Tuesday, September 21, 2021

Einstein resurrected in digital form will interact with visitors at Dubai Expo’s Swiss pavilion

Science has come a long way in a matter of decades, yet there are so many unanswered questions which geeks would’ve loved to discuss with geniuses who the laid foundation for numerous discoveries in their lifetime. Albert Einstein had such rare intellect, that scientists even studied his brain after his death, to find out why his mind wasn’t like that of a normal human being.

But while Einstein’s teachings and words of wisdom continue to guide the world towards scientific temper, is modern tech capable of recreating his intellect to help emerging talent?

The Swiss pavillion at Expo 2020 in Dubai is trying to answer this question through Einstein himself, by featuring a digital twin of the late German physicist. Capable of smart interactions thanks to the power of AI, the virtual rendition of a young Albert Einstein, comes with another layer of authenticity added by natural language processing and accurate recreation of gestures as well as facial expressions.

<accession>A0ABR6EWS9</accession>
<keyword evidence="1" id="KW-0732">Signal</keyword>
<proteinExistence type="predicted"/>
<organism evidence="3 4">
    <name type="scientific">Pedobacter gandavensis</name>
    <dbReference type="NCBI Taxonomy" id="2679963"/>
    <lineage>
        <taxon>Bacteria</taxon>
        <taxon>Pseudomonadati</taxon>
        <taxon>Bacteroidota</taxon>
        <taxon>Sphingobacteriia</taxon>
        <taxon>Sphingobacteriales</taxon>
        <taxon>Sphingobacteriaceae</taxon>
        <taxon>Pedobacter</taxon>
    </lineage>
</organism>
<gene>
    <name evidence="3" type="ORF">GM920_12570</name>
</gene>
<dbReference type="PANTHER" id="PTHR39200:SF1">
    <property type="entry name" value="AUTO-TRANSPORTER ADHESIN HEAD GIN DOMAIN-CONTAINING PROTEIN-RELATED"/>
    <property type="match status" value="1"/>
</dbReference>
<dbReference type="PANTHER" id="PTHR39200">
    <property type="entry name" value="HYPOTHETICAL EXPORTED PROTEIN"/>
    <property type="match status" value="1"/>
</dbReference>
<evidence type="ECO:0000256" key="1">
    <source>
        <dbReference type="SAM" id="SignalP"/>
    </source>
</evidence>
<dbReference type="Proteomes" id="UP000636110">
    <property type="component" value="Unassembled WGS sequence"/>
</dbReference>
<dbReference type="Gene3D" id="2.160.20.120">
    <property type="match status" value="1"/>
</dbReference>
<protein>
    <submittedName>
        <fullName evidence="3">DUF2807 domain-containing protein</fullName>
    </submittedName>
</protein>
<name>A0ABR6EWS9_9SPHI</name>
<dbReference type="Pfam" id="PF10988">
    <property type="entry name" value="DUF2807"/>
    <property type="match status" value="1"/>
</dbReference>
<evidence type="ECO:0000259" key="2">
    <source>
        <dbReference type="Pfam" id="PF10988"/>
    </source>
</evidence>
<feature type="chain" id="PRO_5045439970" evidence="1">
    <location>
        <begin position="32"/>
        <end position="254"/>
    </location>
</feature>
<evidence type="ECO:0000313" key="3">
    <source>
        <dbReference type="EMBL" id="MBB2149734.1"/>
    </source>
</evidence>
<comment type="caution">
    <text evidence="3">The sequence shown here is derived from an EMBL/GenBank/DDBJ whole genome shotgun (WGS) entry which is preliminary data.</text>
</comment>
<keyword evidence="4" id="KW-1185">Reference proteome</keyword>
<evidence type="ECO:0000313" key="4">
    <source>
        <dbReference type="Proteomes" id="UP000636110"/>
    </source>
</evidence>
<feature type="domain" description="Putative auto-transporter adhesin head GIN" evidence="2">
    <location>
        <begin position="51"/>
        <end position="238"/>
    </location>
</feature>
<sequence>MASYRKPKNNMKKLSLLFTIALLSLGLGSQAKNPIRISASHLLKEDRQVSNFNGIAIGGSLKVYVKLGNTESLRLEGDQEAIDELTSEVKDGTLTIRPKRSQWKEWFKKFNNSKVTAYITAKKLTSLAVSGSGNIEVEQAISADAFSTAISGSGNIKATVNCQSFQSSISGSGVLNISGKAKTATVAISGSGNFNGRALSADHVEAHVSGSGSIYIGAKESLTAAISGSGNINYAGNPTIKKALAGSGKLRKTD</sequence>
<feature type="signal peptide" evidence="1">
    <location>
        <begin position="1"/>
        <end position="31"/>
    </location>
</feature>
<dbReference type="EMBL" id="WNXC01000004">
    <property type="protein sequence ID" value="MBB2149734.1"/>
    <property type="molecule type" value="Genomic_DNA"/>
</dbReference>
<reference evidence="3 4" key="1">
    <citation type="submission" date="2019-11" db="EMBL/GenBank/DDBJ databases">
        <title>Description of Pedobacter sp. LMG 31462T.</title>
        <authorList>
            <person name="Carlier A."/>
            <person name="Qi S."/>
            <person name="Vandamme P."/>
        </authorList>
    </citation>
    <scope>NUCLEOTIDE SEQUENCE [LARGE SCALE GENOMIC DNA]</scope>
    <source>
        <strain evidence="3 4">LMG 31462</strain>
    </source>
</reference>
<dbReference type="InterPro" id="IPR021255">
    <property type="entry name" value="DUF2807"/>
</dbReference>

In addition to the computer generated genius, that is programmed to answer thousands of questions from curious minds, the Swiss pavillion also has mechanisms for futuristic farming. Among other feats of researchers from the country, a project in collaboration with Google Earth to assess damage to the environment via satellite imaging, will also be on display.

It’s part of an initiative to understand how restoring soil organic carbon in agricultural land, can bring down the amount of carbon dioxide in the environment, to tackle climate change. Scientists will also unveil their findings about the development of microalgae as an alternative to meat, to ensure sustainable food supply in the Middle Eastern desert.

But the highlight at the Swiss section will be technology that can squeeze out drinking water from the atmosphere, through a zero-energy process. It’ll be a timely addition, in the light of plans to extract water from air in the Emirati desert.

The method that uses silver or silica glass to reflect sunlight into a metallic cone, for accelerating the cooling process which creates water droplets, is suitable for the coastal areas of UAE and neighbouring countries.

Image: Shutterstock

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